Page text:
In Harry Potter III, my attention was caught by the following construction:
Hermione and Ron were looking daggers at each other, and when they got into class, they seated themselves either side of Harry;
Why the preposition "on", or maybe another one, was not put before "either side"?
At first, I was thinking that the answer may be connected with the transitivity of the verb "seat", which was used here instead of the intransitive "sit" / "sit down". But then I searched for another examples in HP. That's what I have found:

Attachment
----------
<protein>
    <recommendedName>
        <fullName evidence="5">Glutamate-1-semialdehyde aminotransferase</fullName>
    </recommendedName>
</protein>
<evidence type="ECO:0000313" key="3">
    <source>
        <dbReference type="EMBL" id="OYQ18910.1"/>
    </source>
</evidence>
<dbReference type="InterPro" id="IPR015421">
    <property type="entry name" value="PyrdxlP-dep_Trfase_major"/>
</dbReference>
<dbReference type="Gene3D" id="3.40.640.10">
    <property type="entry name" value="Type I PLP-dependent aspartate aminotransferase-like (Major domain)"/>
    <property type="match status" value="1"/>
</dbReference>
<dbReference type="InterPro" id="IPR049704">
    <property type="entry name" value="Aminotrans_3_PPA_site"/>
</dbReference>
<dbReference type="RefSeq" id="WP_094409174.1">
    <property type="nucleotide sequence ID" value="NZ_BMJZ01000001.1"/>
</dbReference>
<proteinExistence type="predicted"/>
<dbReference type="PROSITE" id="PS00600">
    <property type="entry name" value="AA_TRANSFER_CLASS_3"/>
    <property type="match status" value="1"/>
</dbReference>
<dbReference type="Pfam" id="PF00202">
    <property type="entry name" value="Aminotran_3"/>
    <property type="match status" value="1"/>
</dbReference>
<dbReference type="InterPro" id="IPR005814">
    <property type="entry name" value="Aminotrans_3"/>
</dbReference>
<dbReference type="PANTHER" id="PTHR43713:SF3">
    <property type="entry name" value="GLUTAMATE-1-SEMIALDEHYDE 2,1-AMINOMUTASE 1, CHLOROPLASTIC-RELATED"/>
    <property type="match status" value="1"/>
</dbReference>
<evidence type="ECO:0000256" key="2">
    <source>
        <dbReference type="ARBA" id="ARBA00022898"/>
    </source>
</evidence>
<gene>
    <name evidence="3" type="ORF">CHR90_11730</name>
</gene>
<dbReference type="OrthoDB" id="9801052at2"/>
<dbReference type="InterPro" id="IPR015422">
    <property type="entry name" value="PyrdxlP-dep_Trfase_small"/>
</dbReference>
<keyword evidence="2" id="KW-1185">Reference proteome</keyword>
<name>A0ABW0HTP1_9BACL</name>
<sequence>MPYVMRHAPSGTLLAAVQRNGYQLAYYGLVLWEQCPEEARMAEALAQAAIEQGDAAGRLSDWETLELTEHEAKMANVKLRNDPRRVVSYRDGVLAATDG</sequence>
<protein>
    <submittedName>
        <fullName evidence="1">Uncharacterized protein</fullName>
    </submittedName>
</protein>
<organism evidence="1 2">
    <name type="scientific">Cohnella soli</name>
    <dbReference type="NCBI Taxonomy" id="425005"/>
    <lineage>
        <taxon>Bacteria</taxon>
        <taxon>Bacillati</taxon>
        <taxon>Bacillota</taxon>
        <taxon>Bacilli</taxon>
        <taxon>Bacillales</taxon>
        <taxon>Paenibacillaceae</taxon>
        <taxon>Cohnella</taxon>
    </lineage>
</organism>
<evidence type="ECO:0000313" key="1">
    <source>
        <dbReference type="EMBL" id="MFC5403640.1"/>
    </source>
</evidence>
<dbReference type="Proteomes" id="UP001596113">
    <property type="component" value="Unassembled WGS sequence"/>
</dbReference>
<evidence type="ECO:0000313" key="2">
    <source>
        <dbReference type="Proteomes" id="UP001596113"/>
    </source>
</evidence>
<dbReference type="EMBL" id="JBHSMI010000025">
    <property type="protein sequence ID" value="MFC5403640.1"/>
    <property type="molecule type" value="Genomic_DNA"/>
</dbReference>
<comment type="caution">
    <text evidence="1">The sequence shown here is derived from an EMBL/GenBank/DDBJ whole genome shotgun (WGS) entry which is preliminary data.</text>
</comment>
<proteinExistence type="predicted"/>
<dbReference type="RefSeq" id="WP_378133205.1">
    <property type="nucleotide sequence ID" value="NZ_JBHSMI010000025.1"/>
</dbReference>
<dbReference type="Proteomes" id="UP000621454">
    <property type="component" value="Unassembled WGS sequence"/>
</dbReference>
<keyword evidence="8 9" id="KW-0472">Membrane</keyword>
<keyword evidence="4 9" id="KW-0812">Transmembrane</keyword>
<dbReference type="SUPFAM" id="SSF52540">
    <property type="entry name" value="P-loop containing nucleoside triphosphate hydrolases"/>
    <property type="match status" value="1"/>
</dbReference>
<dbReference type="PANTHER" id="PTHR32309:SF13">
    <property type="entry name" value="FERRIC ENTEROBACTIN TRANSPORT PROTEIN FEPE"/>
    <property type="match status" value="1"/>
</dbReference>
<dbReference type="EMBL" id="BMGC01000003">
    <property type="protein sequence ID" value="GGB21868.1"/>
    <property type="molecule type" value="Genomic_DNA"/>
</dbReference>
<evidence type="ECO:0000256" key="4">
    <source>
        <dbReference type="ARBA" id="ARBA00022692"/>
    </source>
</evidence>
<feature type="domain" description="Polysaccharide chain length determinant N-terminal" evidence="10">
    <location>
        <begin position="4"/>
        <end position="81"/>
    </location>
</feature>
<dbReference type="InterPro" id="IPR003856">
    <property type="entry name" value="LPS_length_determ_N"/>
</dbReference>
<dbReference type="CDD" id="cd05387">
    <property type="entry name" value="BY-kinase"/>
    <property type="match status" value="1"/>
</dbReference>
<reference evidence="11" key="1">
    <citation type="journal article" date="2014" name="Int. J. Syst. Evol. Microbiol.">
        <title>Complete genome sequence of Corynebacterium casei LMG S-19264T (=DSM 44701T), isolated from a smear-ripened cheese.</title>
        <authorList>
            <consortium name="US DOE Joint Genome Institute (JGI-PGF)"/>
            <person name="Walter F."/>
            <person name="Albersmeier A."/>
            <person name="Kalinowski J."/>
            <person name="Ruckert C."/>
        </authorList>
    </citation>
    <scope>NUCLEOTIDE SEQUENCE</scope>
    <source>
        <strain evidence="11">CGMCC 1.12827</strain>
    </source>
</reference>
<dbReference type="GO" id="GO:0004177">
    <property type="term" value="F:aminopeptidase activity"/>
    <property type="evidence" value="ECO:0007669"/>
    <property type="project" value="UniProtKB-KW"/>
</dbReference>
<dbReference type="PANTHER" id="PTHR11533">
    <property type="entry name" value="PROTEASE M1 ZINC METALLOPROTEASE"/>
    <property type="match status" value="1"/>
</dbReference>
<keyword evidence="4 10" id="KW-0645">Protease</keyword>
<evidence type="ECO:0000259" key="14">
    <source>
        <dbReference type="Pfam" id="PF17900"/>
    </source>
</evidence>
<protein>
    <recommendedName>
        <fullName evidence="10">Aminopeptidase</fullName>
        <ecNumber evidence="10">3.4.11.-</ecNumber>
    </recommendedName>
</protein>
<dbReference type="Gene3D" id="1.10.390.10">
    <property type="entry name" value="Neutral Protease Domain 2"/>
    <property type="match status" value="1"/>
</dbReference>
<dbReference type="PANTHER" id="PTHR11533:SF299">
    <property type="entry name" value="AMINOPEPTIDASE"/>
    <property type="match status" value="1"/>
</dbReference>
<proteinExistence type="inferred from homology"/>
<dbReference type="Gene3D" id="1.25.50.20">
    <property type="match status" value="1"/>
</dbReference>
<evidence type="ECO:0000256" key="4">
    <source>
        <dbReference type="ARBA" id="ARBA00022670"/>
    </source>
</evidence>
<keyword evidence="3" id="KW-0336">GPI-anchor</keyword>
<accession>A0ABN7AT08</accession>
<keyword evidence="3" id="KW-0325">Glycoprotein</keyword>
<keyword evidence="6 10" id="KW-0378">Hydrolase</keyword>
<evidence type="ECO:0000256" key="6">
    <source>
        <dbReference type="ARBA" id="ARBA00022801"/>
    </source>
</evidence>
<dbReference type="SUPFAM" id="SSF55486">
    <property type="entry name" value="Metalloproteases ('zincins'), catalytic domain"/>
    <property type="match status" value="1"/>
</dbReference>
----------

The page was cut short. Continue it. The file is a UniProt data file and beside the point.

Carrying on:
He and Hermione sat down on either side of Ron
They went to sit down either side of her.
the Bulgarian Beaters <..> had landed either side of Mostafa
<..> and settled themselves in chairs on either side of him.
I see virtually no difference between "on either side" and "either side". Am I right? Can I use them interchangeably in speech and writing?